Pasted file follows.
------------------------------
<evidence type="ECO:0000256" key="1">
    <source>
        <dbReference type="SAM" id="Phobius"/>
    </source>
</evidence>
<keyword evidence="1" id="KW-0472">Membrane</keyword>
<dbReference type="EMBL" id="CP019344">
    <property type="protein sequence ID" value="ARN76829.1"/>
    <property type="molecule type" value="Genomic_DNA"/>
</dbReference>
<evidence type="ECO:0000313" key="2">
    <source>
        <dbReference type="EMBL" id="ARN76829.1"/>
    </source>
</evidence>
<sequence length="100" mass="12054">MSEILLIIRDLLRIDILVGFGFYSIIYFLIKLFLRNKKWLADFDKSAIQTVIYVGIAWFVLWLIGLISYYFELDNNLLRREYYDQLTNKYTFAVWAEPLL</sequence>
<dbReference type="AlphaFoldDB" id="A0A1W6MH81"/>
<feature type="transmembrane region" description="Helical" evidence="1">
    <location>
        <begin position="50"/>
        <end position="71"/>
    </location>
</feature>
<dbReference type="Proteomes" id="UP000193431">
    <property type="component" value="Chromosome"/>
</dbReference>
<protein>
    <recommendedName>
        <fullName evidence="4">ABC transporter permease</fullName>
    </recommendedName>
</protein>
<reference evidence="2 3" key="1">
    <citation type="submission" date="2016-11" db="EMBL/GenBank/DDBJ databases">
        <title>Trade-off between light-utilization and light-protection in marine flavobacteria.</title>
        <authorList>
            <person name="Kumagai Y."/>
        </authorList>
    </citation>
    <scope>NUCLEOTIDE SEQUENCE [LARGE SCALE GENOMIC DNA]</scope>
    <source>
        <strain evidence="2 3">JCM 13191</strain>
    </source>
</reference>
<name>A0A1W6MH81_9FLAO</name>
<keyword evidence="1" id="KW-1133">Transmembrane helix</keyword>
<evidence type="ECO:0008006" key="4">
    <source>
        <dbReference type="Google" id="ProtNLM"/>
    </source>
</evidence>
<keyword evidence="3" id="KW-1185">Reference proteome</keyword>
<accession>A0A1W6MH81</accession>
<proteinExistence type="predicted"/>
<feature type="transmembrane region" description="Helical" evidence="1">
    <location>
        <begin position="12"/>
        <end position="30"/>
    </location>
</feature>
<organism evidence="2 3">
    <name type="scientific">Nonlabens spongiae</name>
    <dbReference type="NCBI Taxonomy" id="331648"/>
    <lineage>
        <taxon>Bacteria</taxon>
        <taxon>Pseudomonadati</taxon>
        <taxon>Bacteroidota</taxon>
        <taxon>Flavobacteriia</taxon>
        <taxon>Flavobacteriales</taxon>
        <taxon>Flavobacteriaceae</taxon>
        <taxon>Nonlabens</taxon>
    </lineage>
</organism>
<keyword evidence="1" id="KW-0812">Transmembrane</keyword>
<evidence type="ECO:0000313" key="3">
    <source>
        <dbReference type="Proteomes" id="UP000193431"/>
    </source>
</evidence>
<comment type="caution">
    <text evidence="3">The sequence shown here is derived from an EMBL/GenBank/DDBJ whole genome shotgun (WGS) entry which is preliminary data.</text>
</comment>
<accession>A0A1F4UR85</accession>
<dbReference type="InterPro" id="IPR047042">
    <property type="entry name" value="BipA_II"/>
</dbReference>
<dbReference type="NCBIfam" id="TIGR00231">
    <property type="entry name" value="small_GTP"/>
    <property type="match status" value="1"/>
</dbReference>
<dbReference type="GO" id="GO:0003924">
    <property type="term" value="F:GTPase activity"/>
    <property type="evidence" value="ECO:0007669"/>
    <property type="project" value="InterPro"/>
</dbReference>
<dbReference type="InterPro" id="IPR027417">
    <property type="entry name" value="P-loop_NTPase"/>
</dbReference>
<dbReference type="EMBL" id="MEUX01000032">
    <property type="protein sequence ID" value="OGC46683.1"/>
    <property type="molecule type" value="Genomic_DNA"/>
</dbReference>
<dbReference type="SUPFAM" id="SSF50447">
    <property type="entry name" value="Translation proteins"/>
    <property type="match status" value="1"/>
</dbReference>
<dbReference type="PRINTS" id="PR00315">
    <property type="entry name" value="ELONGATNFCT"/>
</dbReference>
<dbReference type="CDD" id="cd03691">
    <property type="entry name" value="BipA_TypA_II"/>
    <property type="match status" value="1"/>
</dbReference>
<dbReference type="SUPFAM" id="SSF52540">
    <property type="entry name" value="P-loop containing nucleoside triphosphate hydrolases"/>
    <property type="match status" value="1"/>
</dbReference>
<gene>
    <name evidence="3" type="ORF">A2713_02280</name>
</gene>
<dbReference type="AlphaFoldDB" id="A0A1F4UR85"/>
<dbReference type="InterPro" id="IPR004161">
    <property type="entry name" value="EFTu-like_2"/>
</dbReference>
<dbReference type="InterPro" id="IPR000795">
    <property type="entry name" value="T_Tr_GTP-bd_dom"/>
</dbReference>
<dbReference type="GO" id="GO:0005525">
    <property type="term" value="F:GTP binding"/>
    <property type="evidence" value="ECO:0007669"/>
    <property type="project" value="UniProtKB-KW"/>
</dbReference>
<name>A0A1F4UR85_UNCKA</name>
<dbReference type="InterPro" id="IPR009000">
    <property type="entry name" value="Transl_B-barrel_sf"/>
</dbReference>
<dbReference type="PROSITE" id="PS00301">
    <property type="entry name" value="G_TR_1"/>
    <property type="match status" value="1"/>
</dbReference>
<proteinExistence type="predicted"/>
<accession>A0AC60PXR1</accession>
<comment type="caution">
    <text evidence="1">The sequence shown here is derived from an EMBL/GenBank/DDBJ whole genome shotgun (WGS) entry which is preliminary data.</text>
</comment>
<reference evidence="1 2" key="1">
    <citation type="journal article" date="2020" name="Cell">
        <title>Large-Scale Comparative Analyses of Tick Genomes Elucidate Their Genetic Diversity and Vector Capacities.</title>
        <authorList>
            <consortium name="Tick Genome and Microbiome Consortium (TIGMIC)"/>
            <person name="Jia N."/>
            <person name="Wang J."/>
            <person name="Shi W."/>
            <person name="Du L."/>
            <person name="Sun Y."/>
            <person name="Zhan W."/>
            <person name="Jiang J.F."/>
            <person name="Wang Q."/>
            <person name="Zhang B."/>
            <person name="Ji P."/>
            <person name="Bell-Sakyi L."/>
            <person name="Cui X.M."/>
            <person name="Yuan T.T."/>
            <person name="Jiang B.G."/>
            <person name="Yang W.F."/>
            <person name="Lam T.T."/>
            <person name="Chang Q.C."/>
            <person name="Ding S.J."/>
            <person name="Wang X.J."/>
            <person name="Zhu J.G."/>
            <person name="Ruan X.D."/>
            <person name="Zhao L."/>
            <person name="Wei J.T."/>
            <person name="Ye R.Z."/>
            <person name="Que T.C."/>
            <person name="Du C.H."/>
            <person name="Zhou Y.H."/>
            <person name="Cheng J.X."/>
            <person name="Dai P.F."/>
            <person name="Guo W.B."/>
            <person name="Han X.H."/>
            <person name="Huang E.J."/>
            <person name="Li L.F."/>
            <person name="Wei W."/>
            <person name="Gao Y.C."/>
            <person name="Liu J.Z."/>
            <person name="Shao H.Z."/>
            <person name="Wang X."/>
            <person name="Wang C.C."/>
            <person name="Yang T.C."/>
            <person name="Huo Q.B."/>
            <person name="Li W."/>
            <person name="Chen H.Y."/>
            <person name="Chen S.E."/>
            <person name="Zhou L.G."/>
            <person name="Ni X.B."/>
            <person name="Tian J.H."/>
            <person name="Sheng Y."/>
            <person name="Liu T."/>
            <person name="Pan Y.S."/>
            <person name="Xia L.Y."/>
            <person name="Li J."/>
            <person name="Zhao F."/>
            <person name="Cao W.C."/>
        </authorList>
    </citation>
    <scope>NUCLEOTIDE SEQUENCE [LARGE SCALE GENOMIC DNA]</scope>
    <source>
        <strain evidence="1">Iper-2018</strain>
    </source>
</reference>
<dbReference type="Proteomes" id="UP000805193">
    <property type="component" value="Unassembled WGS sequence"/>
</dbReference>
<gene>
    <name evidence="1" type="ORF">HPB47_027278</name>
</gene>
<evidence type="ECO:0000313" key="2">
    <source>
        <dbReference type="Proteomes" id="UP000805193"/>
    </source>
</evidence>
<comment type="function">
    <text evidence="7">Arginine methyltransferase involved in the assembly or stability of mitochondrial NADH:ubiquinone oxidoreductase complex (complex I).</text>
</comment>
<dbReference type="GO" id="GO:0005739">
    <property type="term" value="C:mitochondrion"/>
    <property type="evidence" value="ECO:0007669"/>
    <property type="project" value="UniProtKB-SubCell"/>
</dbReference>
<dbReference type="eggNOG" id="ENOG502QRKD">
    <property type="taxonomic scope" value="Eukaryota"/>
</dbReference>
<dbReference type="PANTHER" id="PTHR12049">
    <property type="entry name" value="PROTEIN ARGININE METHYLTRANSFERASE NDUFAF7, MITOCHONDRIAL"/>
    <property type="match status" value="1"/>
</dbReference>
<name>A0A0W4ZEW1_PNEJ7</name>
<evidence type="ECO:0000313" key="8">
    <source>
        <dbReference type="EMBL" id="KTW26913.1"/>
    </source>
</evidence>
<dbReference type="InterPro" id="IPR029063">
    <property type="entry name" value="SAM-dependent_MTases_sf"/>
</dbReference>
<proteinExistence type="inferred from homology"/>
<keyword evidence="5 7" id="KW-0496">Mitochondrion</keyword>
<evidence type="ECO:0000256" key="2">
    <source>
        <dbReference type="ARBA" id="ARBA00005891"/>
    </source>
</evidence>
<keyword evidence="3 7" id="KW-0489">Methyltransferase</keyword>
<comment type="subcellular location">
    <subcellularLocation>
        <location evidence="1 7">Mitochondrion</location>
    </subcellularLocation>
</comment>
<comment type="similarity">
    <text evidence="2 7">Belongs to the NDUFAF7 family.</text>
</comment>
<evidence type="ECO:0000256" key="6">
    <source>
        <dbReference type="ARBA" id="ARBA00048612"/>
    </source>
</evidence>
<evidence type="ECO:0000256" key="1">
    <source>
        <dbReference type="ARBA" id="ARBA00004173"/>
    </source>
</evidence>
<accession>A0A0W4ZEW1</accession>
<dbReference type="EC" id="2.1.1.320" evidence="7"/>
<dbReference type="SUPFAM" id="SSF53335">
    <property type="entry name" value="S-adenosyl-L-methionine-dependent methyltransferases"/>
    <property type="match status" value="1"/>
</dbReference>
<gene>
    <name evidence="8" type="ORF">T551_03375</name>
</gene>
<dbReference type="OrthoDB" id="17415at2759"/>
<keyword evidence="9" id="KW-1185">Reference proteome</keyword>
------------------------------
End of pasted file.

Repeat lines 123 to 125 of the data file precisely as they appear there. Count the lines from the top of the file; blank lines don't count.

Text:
</dbReference>
<dbReference type="InterPro" id="IPR000795">
    <property type="entry name" value="T_Tr_GTP-bd_dom"/>